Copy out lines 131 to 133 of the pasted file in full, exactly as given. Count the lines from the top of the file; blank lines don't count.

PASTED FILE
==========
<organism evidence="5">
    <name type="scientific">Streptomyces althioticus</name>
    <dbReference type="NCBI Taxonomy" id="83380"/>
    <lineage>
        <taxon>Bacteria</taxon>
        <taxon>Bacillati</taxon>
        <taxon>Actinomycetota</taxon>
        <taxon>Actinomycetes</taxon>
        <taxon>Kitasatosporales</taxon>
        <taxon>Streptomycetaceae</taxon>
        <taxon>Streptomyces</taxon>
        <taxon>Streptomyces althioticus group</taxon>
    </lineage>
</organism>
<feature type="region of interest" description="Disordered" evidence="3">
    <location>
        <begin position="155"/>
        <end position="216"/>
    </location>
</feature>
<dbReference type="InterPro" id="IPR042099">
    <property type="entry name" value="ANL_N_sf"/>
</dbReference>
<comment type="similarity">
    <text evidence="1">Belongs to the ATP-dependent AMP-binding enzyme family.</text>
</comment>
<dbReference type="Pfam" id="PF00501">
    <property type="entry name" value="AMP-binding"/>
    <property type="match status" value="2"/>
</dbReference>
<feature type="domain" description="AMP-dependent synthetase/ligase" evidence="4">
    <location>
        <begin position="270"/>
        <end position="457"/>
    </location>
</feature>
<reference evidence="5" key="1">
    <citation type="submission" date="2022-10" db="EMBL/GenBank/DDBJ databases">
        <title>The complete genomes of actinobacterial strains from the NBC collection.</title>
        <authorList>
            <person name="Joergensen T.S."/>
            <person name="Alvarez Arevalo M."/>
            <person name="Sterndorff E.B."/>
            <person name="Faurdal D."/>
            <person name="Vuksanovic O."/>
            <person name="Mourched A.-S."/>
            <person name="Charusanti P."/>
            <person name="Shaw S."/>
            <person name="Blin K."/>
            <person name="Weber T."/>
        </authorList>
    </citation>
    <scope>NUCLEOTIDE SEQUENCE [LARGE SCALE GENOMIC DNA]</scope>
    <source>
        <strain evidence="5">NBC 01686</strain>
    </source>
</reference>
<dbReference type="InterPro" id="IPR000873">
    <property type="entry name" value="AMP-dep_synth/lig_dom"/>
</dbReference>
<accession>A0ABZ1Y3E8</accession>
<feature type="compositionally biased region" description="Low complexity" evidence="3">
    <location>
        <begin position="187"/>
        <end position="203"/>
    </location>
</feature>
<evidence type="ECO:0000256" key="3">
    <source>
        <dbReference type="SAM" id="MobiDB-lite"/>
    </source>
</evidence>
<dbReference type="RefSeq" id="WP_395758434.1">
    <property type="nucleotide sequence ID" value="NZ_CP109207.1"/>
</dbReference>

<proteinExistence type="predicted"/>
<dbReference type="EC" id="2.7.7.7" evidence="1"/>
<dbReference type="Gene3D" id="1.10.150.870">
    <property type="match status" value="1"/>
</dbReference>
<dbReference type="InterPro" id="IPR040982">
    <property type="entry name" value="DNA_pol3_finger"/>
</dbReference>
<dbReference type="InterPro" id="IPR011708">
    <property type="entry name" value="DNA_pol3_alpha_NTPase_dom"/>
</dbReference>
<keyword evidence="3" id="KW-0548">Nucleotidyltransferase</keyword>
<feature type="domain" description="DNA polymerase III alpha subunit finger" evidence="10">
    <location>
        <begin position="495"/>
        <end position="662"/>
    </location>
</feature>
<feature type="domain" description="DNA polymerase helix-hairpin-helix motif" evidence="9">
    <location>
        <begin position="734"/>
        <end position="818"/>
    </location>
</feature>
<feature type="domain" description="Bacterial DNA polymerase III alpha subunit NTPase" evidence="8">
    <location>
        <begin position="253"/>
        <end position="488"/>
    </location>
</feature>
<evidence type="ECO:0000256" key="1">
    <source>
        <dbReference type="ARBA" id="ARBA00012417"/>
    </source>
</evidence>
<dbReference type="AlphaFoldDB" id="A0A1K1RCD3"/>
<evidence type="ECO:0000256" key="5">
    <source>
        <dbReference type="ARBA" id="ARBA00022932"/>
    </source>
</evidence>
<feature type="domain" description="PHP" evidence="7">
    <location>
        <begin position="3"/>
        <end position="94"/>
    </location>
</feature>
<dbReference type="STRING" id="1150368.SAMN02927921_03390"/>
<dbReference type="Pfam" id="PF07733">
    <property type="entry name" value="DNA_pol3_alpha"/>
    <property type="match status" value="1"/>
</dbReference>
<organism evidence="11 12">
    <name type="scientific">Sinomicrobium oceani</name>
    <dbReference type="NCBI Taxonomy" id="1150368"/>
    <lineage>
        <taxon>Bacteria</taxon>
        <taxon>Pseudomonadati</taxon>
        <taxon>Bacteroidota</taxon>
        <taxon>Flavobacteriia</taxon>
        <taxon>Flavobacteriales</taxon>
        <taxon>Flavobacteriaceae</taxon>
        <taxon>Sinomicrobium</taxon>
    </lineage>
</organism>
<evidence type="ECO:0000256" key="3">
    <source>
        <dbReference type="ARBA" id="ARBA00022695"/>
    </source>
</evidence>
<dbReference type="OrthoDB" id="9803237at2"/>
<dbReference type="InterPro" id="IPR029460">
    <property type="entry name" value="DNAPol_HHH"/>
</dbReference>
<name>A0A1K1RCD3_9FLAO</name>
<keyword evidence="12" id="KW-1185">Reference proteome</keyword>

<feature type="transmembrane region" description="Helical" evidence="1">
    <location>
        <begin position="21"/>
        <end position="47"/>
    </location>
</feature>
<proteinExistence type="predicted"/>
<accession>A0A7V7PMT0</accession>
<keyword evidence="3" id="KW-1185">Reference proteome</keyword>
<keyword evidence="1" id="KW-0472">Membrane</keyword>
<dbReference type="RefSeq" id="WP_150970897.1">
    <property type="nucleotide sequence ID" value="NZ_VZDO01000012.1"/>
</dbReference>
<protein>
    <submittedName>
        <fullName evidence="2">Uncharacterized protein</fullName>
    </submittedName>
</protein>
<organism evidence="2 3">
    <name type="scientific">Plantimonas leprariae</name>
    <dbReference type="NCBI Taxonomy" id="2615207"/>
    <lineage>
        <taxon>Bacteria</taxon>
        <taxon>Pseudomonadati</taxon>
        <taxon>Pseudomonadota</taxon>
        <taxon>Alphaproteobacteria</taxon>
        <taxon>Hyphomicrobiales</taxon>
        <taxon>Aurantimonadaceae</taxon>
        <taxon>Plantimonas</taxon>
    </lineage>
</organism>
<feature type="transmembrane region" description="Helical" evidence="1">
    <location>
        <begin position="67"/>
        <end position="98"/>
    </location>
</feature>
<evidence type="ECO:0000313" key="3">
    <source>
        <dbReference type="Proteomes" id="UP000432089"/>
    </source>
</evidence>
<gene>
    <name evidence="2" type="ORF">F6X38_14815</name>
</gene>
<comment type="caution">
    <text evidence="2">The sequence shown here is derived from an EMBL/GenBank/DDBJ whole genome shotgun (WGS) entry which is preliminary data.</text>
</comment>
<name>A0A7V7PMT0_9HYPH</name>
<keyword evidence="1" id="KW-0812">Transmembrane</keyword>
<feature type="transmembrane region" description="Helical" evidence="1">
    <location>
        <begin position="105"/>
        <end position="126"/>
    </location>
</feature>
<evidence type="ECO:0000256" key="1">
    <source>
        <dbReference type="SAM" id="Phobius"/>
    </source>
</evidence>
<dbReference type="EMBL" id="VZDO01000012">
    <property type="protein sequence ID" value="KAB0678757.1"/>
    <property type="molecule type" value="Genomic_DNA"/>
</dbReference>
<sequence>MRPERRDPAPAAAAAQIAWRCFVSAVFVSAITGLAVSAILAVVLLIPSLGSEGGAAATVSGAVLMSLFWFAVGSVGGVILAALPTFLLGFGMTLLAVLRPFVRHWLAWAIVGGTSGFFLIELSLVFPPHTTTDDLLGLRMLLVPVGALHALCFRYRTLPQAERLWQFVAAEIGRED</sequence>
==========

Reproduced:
    <lineage>
        <taxon>Bacteria</taxon>
        <taxon>Pseudomonadati</taxon>